Conn.: It’s the end of a short session

May 17, 2022

The Connecticut General Assembly adjourned on May 4, without setting a date to reconvene.  It  was one of the shortest legislative sessions in recent history.

As has been the case in recent years, the session kicked off with a deluge of bills being introduced, and a significant number of them were eventually voted out of committee onto the floor of the House and Senate. Unless a bill was a leadership or committee priority, however, those that did make it onto the floor faced a difficult road to passage in both chambers—given that the number of session days was so limited.

As a result, several committees put together omnibus or aircraft-carrier bills—which combined one, two, or sometimes as many as 10 bills into one piece of legislation. The practice, although viewed as controversial by some, saves a significant amount of floor time, and provides legislators with a means of acting on numerous pieces of legislation in one fell swoop.

Outside of the aircraft-carrier bills, a number of caucus and committee priority bills were passed. Among them were:

  • a separate House and Senate bills tackling children’s mental health issues,
  • an omnibus data privacy bill that had been in the works for years, and
  • legislation to provide certain protections to women who reside out-of-state who seek abortions in Connecticut.

Legislators’ primary focus this session, however, was on the budget revision bill, which was passed in the final week of the session. The governor, caucus leaders, and the chairs of the money committees (i.e., Appropriations and Finance, Revenue, and Bonding) ended up negotiating a budget revision package that provided over $600 million in tax cuts by extending the state’s gas tax holiday, creating a $250 child tax credit, and increasing property tax credits, among other things.

It also provides free bus service for Connecticut residents until Thursday, Dec. 1, 2022, made investments in various crime prevention and violence intervention programs, and made roughly $100 million worth of investments into the state’s child care system.

With the session now behind us, the focus of many lawmakers and constitutional officers is the upcoming elections in November. Stay tuned for next month’s article, where we’ll break down the races at the top of the ticket, and we’ll highlight some of the key retirements and competitive general assembly races.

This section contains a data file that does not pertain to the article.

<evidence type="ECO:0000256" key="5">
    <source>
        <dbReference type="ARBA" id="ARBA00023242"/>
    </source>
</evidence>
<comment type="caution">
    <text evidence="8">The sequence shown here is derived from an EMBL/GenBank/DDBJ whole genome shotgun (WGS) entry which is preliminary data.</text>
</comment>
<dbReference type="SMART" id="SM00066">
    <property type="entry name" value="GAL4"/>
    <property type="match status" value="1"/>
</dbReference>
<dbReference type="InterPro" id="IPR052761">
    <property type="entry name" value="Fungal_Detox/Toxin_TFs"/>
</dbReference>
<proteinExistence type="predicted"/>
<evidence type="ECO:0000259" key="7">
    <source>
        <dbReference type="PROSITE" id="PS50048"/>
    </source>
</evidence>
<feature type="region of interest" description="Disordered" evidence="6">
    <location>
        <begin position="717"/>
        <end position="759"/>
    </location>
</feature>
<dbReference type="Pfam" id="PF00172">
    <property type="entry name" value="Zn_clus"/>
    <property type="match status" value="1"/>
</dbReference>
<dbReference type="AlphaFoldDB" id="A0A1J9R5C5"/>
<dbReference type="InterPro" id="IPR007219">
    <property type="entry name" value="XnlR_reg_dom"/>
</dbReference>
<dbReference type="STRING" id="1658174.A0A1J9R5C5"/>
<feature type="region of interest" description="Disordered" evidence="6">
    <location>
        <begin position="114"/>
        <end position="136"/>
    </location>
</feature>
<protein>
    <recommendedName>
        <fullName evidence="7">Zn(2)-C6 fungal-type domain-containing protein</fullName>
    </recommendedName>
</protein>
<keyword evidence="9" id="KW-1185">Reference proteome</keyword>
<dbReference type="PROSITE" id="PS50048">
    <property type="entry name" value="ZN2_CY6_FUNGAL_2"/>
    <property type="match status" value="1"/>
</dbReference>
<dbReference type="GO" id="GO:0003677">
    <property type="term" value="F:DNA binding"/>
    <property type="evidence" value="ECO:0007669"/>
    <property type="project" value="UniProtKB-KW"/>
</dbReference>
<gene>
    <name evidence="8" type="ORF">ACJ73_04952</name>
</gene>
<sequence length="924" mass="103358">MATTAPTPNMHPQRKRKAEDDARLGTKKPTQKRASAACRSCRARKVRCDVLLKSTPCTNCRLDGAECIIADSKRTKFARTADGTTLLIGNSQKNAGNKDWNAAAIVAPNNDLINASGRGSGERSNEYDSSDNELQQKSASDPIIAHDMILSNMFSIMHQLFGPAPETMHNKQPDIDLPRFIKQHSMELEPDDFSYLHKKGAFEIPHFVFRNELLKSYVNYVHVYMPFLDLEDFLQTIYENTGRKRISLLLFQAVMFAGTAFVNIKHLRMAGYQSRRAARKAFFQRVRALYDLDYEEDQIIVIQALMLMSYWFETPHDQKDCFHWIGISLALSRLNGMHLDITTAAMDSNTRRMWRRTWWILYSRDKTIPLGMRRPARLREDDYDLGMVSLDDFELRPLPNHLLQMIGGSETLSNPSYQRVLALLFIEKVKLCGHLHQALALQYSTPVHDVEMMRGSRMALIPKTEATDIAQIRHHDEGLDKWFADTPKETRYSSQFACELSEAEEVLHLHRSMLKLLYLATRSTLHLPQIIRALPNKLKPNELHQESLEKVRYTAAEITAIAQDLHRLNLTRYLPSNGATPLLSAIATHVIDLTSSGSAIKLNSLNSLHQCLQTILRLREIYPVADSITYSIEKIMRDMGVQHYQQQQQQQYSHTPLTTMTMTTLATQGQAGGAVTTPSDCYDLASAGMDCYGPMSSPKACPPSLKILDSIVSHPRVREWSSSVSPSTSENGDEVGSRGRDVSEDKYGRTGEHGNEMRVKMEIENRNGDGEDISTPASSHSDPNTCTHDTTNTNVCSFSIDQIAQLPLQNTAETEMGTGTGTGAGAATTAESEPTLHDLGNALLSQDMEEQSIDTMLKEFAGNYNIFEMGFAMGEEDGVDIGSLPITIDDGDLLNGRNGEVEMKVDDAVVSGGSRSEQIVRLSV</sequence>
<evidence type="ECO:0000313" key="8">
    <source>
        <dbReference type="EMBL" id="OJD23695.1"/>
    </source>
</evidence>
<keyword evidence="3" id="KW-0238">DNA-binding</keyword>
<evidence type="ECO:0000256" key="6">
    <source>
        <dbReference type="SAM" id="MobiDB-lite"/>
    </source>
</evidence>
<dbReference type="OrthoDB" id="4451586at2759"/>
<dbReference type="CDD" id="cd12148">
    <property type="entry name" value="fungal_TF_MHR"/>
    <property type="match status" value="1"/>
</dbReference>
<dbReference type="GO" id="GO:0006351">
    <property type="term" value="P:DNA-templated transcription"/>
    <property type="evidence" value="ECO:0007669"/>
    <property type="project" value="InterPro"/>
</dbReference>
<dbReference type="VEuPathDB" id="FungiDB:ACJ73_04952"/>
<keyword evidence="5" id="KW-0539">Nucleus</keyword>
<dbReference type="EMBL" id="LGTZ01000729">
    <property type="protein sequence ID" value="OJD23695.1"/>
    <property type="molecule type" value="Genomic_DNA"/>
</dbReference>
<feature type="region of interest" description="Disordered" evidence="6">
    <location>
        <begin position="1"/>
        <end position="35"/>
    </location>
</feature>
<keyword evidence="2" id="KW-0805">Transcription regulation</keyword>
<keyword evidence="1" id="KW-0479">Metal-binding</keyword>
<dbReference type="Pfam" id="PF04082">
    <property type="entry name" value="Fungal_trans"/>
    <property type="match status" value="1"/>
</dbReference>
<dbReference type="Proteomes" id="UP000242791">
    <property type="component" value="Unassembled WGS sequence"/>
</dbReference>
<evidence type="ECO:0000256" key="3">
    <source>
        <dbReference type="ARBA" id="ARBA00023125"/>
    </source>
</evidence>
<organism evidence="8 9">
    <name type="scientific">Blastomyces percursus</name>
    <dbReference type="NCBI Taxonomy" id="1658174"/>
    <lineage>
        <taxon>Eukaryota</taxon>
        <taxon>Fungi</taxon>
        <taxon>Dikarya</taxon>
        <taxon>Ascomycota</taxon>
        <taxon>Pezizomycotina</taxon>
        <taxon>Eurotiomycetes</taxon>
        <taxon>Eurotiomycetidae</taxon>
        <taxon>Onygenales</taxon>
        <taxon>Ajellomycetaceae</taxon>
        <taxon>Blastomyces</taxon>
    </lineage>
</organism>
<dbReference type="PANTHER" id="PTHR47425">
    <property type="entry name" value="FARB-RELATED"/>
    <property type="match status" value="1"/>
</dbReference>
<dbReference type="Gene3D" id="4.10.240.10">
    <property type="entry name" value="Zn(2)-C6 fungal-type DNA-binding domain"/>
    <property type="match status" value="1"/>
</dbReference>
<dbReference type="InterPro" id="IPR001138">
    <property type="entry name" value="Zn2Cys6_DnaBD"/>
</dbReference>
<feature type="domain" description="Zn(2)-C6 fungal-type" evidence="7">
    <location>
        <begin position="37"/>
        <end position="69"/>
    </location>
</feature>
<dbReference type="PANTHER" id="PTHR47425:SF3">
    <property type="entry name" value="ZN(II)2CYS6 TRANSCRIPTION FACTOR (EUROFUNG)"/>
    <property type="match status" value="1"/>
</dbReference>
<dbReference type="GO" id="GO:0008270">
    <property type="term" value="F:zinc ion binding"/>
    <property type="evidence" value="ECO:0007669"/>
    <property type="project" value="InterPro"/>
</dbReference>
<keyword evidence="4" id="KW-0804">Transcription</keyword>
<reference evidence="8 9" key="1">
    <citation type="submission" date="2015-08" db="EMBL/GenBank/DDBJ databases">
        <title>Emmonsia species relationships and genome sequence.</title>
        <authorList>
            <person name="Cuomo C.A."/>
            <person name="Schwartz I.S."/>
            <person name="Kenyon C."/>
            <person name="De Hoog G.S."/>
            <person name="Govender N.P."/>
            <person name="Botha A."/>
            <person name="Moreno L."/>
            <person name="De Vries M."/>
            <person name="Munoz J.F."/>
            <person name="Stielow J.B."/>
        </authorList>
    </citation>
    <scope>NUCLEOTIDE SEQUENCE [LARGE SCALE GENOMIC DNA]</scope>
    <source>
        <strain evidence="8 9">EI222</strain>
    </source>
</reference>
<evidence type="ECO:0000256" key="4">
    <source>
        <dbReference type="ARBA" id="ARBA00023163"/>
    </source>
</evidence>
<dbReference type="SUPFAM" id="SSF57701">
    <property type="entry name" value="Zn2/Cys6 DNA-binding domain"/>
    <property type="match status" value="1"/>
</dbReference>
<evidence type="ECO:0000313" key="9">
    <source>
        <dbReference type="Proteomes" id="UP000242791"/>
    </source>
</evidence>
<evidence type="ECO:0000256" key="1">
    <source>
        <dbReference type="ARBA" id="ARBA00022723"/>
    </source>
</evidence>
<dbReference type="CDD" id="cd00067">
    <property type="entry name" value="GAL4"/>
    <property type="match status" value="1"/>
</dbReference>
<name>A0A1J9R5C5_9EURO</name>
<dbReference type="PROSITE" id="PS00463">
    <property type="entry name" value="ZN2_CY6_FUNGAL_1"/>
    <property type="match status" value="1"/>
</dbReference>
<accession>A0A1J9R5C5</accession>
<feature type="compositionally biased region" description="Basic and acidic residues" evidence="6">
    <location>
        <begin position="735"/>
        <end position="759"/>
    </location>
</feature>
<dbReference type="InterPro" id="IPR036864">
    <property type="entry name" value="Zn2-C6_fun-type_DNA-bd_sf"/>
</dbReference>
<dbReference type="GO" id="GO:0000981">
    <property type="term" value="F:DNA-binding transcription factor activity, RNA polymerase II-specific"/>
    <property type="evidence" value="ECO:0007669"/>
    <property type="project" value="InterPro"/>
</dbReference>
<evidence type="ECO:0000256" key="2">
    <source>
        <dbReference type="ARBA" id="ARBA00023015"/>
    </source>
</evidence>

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About the author…

James Woulfe, Esq.

James Woulfe, Esq., is the director of Government Affairs, The Connecticut Group LLC. He is PIACT’s lobbyist. James joined The Connecticut Group in November 2016. In 2013-14, while attending law school in the evenings, James worked at a Hartford-based nonprofit and led a successful grassroots campaign to drive passage of Connecticut’s benefit corporation statute. In 2015, he was appointed by then-House Majority Leader Joe Aresimowicz to the Commission on Connecticut’s Leadership in Corporation and Business Law, where he drafted a comprehensive plan to make Connecticut a national leader in the social enterprise sector.  In 2020, he was appointed by Gov. Ned Lamont to the board of the Metropolitan District Commission. The MDC provides quality water supply, water pollution control, mapping, and household hazardous waste collection to eight member municipalities. In 2021, he was appointed by Hartford Mayor Luke Bronin to serve on the board of the Hartford Housing Authority. James received a Bachelor of Science degree in Business Administration and a Bachelor of Science in Communications from Eastern Connecticut State University in 2009, and his Juris Doctor from Quinnipiac University School of Law in 2015.

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